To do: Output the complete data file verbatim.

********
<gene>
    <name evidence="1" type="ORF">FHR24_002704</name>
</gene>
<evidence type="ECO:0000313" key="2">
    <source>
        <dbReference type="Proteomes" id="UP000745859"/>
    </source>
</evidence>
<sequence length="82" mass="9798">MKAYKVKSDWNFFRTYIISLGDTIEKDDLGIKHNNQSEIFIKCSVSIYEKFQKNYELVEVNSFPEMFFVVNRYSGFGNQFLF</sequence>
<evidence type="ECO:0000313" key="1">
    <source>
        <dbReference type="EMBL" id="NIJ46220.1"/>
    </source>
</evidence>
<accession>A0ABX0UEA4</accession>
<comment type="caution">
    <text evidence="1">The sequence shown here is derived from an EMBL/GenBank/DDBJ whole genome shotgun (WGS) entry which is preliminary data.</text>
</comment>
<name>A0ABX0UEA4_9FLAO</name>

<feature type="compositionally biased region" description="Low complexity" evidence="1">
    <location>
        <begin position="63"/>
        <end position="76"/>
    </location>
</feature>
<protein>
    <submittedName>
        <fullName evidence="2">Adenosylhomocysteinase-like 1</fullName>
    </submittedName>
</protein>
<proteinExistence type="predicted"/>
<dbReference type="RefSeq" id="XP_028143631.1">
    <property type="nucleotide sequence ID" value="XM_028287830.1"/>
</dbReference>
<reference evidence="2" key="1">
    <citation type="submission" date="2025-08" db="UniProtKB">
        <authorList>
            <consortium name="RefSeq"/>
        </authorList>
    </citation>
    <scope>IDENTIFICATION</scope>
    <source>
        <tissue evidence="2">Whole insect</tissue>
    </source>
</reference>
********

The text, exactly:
<gene>
    <name evidence="1" type="ORF">FHR24_002704</name>
</gene>
<evidence type="ECO:0000313" key="2">
    <source>
        <dbReference type="Proteomes" id="UP000745859"/>
    </source>
</evidence>
<sequence length="82" mass="9798">MKAYKVKSDWNFFRTYIISLGDTIEKDDLGIKHNNQSEIFIKCSVSIYEKFQKNYELVEVNSFPEMFFVVNRYSGFGNQFLF</sequence>
<evidence type="ECO:0000313" key="1">
    <source>
        <dbReference type="EMBL" id="NIJ46220.1"/>
    </source>
</evidence>
<accession>A0ABX0UEA4</accession>
<comment type="caution">
    <text evidence="1">The sequence shown here is derived from an EMBL/GenBank/DDBJ whole genome shotgun (WGS) entry which is preliminary data.</text>
</comment>
<name>A0ABX0UEA4_9FLAO</name>

<feature type="compositionally biased region" description="Low complexity" evidence="1">
    <location>
        <begin position="63"/>
        <end position="76"/>
    </location>
</feature>
<protein>
    <submittedName>
        <fullName evidence="2">Adenosylhomocysteinase-like 1</fullName>
    </submittedName>
</protein>
<proteinExistence type="predicted"/>
<dbReference type="RefSeq" id="XP_028143631.1">
    <property type="nucleotide sequence ID" value="XM_028287830.1"/>
</dbReference>
<reference evidence="2" key="1">
    <citation type="submission" date="2025-08" db="UniProtKB">
        <authorList>
            <consortium name="RefSeq"/>
        </authorList>
    </citation>
    <scope>IDENTIFICATION</scope>
    <source>
        <tissue evidence="2">Whole insect</tissue>
    </source>
</reference>